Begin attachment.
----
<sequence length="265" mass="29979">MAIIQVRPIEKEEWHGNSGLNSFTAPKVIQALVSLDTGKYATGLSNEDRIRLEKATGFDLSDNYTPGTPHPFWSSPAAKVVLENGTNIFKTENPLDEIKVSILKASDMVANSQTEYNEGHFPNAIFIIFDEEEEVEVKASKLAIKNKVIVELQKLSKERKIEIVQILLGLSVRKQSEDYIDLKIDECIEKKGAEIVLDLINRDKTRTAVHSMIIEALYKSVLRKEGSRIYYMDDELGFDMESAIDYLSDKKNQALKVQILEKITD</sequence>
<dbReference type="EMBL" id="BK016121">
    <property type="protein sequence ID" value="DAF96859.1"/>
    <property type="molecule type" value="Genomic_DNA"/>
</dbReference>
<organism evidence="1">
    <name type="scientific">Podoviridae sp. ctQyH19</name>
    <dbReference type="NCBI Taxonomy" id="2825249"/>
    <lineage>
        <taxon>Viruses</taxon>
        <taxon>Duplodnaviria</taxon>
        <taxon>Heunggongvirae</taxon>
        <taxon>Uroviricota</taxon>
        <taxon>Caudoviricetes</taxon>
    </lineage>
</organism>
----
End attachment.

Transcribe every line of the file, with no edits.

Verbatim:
<sequence length="265" mass="29979">MAIIQVRPIEKEEWHGNSGLNSFTAPKVIQALVSLDTGKYATGLSNEDRIRLEKATGFDLSDNYTPGTPHPFWSSPAAKVVLENGTNIFKTENPLDEIKVSILKASDMVANSQTEYNEGHFPNAIFIIFDEEEEVEVKASKLAIKNKVIVELQKLSKERKIEIVQILLGLSVRKQSEDYIDLKIDECIEKKGAEIVLDLINRDKTRTAVHSMIIEALYKSVLRKEGSRIYYMDDELGFDMESAIDYLSDKKNQALKVQILEKITD</sequence>
<dbReference type="EMBL" id="BK016121">
    <property type="protein sequence ID" value="DAF96859.1"/>
    <property type="molecule type" value="Genomic_DNA"/>
</dbReference>
<organism evidence="1">
    <name type="scientific">Podoviridae sp. ctQyH19</name>
    <dbReference type="NCBI Taxonomy" id="2825249"/>
    <lineage>
        <taxon>Viruses</taxon>
        <taxon>Duplodnaviria</taxon>
        <taxon>Heunggongvirae</taxon>
        <taxon>Uroviricota</taxon>
        <taxon>Caudoviricetes</taxon>
    </lineage>
</organism>